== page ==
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The charity blames many years of Government cutbacks for the increase in road accident figures

Institute of Advanced Motorists

2 min read Partner content

Road safety experts the Institute of Advanced Motorists (IAM) have expressed disappointment at the rise in numbers of killed and seriously injured on UK roads, as revealed this morning by the Department of Transport.

The charity blames many years of Government cutbacks and the resulting drop in visible policing for the increase in figures.

Neil Greig, IAM director of policy and research, said:

“It is disappointing that after many years of solid falls in the numbers of people killed and injured on our roads, the Government has taken its eye off the ball. 

“These figures reflect our view that cuts in visible policing and road safety spending has had an impact, with a third successive quarter of increases. We have had pretty much two decades of falls in the KSI (killed/seriously injured) figures, and while these new figures can in no way be regarded as a trend, they are a big concern.”

Neil added that the Government has been ‘riding its luck’ to an extent, and that the recession has played its part in artificially making the figures seem better than they really are. He said: 

“Recent transport ministers have been lucky. The recession had slowed traffic growth, new car technology has delivered safer roads year on year and most accident black spots have now been engineered out of existence.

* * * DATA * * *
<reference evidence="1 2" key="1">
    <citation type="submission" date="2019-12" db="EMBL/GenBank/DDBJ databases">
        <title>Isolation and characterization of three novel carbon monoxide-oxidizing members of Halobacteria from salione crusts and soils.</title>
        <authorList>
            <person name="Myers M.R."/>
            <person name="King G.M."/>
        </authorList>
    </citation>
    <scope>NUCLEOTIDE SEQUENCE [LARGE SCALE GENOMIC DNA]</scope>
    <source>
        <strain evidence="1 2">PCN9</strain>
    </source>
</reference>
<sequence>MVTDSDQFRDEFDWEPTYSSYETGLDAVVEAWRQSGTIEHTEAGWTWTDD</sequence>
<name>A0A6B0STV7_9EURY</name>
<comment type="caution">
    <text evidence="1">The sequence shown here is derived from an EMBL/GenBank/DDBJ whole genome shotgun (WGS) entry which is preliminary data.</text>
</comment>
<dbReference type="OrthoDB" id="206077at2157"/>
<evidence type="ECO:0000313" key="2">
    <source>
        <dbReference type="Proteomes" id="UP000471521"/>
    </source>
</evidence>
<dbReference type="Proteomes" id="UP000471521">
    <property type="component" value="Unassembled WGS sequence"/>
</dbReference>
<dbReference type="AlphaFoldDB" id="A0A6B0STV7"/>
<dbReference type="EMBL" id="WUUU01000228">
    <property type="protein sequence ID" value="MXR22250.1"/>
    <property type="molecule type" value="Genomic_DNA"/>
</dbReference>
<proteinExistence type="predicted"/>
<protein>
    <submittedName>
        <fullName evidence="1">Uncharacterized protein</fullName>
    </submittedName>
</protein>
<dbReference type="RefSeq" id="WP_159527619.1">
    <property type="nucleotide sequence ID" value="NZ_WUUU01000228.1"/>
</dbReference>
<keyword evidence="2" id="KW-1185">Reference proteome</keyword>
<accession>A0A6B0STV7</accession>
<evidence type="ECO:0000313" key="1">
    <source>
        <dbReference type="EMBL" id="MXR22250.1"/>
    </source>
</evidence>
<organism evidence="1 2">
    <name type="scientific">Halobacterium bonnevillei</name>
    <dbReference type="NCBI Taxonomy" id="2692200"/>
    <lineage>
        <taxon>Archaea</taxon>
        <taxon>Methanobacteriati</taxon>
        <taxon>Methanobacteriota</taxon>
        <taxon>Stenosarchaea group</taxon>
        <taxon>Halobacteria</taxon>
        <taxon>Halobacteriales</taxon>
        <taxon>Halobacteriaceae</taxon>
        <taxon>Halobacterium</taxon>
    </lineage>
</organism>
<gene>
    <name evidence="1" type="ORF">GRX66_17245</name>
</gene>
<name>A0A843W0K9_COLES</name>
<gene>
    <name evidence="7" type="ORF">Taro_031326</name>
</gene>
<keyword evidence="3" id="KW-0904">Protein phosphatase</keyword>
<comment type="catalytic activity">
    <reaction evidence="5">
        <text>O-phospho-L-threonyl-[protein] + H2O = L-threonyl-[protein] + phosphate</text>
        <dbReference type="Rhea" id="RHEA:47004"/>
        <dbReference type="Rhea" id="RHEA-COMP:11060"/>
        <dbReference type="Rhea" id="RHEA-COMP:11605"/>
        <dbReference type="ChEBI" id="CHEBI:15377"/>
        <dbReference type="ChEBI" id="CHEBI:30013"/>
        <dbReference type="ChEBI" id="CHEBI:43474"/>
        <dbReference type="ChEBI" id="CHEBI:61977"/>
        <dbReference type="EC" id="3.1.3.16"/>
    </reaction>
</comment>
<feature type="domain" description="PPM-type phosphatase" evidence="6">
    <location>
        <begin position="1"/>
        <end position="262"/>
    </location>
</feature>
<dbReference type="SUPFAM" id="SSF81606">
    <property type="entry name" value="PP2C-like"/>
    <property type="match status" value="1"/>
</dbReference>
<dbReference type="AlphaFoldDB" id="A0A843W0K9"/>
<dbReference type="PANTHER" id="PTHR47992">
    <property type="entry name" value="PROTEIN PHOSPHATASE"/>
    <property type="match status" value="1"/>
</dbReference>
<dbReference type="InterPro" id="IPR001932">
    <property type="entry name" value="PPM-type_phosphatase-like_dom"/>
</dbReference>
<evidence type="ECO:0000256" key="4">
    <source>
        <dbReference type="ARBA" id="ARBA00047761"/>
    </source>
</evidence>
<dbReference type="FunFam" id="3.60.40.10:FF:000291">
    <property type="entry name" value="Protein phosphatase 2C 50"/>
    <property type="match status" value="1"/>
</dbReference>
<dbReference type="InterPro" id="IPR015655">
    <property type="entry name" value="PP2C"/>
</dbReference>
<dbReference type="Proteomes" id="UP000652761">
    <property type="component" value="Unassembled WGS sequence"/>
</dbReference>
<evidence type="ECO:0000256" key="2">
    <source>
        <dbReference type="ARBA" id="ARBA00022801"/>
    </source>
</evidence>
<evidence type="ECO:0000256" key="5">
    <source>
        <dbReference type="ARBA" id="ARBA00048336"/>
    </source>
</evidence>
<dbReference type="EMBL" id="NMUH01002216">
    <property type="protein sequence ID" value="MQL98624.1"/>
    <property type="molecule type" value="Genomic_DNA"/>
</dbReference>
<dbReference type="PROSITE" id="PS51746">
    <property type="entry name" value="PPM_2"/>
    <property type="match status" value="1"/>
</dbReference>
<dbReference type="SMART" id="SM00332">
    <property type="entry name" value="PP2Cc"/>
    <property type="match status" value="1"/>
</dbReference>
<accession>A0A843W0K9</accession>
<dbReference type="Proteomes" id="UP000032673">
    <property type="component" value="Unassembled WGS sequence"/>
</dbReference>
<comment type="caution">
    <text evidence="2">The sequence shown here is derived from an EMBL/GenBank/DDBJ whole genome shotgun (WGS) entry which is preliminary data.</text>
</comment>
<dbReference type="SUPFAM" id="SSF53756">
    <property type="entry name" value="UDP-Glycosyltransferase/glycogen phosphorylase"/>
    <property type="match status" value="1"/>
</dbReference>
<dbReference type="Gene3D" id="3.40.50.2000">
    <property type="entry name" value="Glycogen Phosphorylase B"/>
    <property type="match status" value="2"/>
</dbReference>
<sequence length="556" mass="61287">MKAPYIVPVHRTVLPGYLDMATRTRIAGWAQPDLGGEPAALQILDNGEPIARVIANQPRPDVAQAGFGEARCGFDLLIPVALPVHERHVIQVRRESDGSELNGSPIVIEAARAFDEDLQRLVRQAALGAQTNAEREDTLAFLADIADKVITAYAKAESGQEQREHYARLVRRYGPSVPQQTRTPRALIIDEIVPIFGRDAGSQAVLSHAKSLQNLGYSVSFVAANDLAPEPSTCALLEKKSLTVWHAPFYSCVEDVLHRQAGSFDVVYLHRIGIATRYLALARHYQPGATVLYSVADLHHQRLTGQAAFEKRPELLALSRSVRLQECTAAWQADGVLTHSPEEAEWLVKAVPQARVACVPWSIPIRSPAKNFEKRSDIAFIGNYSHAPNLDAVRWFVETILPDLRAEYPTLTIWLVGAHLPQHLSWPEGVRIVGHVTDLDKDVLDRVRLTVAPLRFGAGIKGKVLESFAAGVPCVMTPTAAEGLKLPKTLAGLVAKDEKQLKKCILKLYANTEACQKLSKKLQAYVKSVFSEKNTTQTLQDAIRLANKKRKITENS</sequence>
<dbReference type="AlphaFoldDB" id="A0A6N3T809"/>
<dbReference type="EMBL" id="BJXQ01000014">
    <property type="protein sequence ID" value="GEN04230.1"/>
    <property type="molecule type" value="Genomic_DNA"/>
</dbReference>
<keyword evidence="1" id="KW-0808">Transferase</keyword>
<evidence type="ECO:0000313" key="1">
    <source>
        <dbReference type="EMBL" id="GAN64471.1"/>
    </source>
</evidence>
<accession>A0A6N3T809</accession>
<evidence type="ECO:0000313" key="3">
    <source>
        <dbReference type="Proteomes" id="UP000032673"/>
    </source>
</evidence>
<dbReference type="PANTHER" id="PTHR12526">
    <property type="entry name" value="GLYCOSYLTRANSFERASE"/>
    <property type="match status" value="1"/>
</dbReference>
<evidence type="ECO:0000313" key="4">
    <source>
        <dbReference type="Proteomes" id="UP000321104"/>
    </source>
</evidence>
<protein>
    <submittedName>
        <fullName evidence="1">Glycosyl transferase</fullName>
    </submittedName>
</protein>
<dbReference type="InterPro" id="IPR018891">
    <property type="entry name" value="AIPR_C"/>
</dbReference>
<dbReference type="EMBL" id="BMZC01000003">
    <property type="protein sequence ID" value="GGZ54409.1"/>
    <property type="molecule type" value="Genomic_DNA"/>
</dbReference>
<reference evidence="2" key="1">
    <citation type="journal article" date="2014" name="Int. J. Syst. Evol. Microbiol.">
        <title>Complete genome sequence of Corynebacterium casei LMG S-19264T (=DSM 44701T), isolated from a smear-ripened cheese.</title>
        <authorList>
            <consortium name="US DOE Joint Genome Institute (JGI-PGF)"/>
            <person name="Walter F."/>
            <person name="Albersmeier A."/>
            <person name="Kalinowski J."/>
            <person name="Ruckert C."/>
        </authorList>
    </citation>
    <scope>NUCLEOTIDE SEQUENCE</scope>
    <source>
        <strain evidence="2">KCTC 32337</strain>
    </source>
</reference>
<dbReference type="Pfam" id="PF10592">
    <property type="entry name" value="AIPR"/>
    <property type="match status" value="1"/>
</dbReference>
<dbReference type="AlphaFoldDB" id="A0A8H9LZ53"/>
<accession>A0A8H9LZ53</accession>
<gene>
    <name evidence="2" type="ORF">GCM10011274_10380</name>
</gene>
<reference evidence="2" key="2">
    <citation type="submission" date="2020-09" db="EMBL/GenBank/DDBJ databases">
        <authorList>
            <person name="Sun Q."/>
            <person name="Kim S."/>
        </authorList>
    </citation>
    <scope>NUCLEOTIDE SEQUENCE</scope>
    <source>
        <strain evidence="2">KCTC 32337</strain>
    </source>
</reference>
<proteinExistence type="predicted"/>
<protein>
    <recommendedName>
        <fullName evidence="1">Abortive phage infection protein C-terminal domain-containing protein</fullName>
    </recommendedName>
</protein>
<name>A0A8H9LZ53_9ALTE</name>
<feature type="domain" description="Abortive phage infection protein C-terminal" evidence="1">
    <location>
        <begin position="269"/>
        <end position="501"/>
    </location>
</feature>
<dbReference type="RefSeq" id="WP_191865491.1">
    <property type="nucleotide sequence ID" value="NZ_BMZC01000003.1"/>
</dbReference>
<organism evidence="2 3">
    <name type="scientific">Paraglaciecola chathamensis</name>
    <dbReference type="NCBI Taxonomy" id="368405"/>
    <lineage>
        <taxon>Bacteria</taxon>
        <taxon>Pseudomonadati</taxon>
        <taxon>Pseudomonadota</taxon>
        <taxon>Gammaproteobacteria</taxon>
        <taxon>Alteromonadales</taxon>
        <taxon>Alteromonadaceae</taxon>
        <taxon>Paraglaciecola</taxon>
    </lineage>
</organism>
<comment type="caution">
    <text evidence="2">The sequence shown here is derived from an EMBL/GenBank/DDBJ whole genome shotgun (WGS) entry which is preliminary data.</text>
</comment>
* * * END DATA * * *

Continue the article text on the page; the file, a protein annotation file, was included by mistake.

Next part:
There was 1,711 deaths, a 1% increase, 24,360 killed or seriously injured (KSI) casualties in the year ending September 2014, a 4% increase compared with the previous year. Child KSI casualties rose by 3% over this period. For the year ending September 2014, there were 192,910 reported road casualties of all severities, 5% higher than the 184,087 for the year ending September 2013.

Neil added that this is the perfect opportunity to stress that a change in driver attitude must happen before we see any major falls in numbers killed and injured on our roads. He said:

“This is an opportunity for us to prove the key underlying part that driver skills and behaviour play in road safety.

“Most crashes are caused by human error, and technology can only deliver so much.  If we don’t change policy we will still be killing 1,000 people a year in 2030 – that is unacceptable.  Driver behaviour, skills and training will be the key focus for our future research and policy work.”

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